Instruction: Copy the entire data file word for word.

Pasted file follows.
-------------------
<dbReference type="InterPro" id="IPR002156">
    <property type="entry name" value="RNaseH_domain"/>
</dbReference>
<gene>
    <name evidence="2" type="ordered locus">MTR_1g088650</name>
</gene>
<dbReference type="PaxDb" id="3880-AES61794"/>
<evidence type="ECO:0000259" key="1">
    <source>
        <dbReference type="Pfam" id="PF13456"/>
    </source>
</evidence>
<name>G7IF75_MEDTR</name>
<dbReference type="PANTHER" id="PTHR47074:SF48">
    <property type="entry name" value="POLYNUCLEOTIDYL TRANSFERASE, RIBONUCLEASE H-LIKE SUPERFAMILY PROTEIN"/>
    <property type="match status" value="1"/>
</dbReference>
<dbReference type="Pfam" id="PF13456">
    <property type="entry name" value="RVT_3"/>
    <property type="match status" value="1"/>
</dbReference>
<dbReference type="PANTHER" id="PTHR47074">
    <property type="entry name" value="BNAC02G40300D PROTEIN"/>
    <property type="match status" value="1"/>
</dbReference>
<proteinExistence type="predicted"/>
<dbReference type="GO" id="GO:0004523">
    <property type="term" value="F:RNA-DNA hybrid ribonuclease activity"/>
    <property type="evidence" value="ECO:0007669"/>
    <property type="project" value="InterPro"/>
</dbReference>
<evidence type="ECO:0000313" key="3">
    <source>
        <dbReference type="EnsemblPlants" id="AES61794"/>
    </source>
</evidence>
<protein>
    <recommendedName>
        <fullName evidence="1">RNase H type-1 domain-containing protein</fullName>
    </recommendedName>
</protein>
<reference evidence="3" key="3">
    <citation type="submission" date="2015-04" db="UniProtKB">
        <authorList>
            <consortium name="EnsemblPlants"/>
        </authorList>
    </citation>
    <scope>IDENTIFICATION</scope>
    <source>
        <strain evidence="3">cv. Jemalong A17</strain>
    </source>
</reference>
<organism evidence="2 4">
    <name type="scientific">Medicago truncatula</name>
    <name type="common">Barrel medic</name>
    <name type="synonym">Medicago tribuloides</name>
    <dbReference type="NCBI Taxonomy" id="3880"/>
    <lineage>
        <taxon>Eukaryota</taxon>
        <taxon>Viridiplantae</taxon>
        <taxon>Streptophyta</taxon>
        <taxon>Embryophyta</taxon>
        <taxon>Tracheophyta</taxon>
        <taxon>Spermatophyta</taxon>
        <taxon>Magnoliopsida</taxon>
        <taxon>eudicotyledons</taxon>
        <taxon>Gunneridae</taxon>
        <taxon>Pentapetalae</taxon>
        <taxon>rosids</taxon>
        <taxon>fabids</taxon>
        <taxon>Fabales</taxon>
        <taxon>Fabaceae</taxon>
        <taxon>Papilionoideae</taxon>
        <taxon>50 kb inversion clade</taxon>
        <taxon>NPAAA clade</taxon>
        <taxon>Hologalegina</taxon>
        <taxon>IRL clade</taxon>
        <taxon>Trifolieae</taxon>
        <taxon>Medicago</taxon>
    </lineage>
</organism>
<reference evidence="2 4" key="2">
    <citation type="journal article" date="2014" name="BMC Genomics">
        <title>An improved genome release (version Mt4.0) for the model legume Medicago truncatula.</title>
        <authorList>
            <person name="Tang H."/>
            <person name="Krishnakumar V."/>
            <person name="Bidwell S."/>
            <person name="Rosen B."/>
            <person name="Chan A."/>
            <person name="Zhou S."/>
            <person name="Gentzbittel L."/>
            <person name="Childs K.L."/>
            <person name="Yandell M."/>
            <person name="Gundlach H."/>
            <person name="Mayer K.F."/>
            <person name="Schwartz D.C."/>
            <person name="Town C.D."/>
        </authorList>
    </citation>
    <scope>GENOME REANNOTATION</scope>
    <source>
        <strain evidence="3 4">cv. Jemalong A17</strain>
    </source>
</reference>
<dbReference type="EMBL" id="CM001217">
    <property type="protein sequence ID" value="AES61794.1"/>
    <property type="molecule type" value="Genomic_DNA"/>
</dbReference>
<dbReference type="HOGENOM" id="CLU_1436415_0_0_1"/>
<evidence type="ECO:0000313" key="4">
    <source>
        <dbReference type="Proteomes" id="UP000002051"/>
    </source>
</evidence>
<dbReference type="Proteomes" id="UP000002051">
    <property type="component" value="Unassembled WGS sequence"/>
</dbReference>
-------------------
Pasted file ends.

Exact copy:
<dbReference type="InterPro" id="IPR002156">
    <property type="entry name" value="RNaseH_domain"/>
</dbReference>
<gene>
    <name evidence="2" type="ordered locus">MTR_1g088650</name>
</gene>
<dbReference type="PaxDb" id="3880-AES61794"/>
<evidence type="ECO:0000259" key="1">
    <source>
        <dbReference type="Pfam" id="PF13456"/>
    </source>
</evidence>
<name>G7IF75_MEDTR</name>
<dbReference type="PANTHER" id="PTHR47074:SF48">
    <property type="entry name" value="POLYNUCLEOTIDYL TRANSFERASE, RIBONUCLEASE H-LIKE SUPERFAMILY PROTEIN"/>
    <property type="match status" value="1"/>
</dbReference>
<dbReference type="Pfam" id="PF13456">
    <property type="entry name" value="RVT_3"/>
    <property type="match status" value="1"/>
</dbReference>
<dbReference type="PANTHER" id="PTHR47074">
    <property type="entry name" value="BNAC02G40300D PROTEIN"/>
    <property type="match status" value="1"/>
</dbReference>
<proteinExistence type="predicted"/>
<dbReference type="GO" id="GO:0004523">
    <property type="term" value="F:RNA-DNA hybrid ribonuclease activity"/>
    <property type="evidence" value="ECO:0007669"/>
    <property type="project" value="InterPro"/>
</dbReference>
<evidence type="ECO:0000313" key="3">
    <source>
        <dbReference type="EnsemblPlants" id="AES61794"/>
    </source>
</evidence>
<protein>
    <recommendedName>
        <fullName evidence="1">RNase H type-1 domain-containing protein</fullName>
    </recommendedName>
</protein>
<reference evidence="3" key="3">
    <citation type="submission" date="2015-04" db="UniProtKB">
        <authorList>
            <consortium name="EnsemblPlants"/>
        </authorList>
    </citation>
    <scope>IDENTIFICATION</scope>
    <source>
        <strain evidence="3">cv. Jemalong A17</strain>
    </source>
</reference>
<organism evidence="2 4">
    <name type="scientific">Medicago truncatula</name>
    <name type="common">Barrel medic</name>
    <name type="synonym">Medicago tribuloides</name>
    <dbReference type="NCBI Taxonomy" id="3880"/>
    <lineage>
        <taxon>Eukaryota</taxon>
        <taxon>Viridiplantae</taxon>
        <taxon>Streptophyta</taxon>
        <taxon>Embryophyta</taxon>
        <taxon>Tracheophyta</taxon>
        <taxon>Spermatophyta</taxon>
        <taxon>Magnoliopsida</taxon>
        <taxon>eudicotyledons</taxon>
        <taxon>Gunneridae</taxon>
        <taxon>Pentapetalae</taxon>
        <taxon>rosids</taxon>
        <taxon>fabids</taxon>
        <taxon>Fabales</taxon>
        <taxon>Fabaceae</taxon>
        <taxon>Papilionoideae</taxon>
        <taxon>50 kb inversion clade</taxon>
        <taxon>NPAAA clade</taxon>
        <taxon>Hologalegina</taxon>
        <taxon>IRL clade</taxon>
        <taxon>Trifolieae</taxon>
        <taxon>Medicago</taxon>
    </lineage>
</organism>
<reference evidence="2 4" key="2">
    <citation type="journal article" date="2014" name="BMC Genomics">
        <title>An improved genome release (version Mt4.0) for the model legume Medicago truncatula.</title>
        <authorList>
            <person name="Tang H."/>
            <person name="Krishnakumar V."/>
            <person name="Bidwell S."/>
            <person name="Rosen B."/>
            <person name="Chan A."/>
            <person name="Zhou S."/>
            <person name="Gentzbittel L."/>
            <person name="Childs K.L."/>
            <person name="Yandell M."/>
            <person name="Gundlach H."/>
            <person name="Mayer K.F."/>
            <person name="Schwartz D.C."/>
            <person name="Town C.D."/>
        </authorList>
    </citation>
    <scope>GENOME REANNOTATION</scope>
    <source>
        <strain evidence="3 4">cv. Jemalong A17</strain>
    </source>
</reference>
<dbReference type="EMBL" id="CM001217">
    <property type="protein sequence ID" value="AES61794.1"/>
    <property type="molecule type" value="Genomic_DNA"/>
</dbReference>
<dbReference type="HOGENOM" id="CLU_1436415_0_0_1"/>
<evidence type="ECO:0000313" key="4">
    <source>
        <dbReference type="Proteomes" id="UP000002051"/>
    </source>
</evidence>
<dbReference type="Proteomes" id="UP000002051">
    <property type="component" value="Unassembled WGS sequence"/>
</dbReference>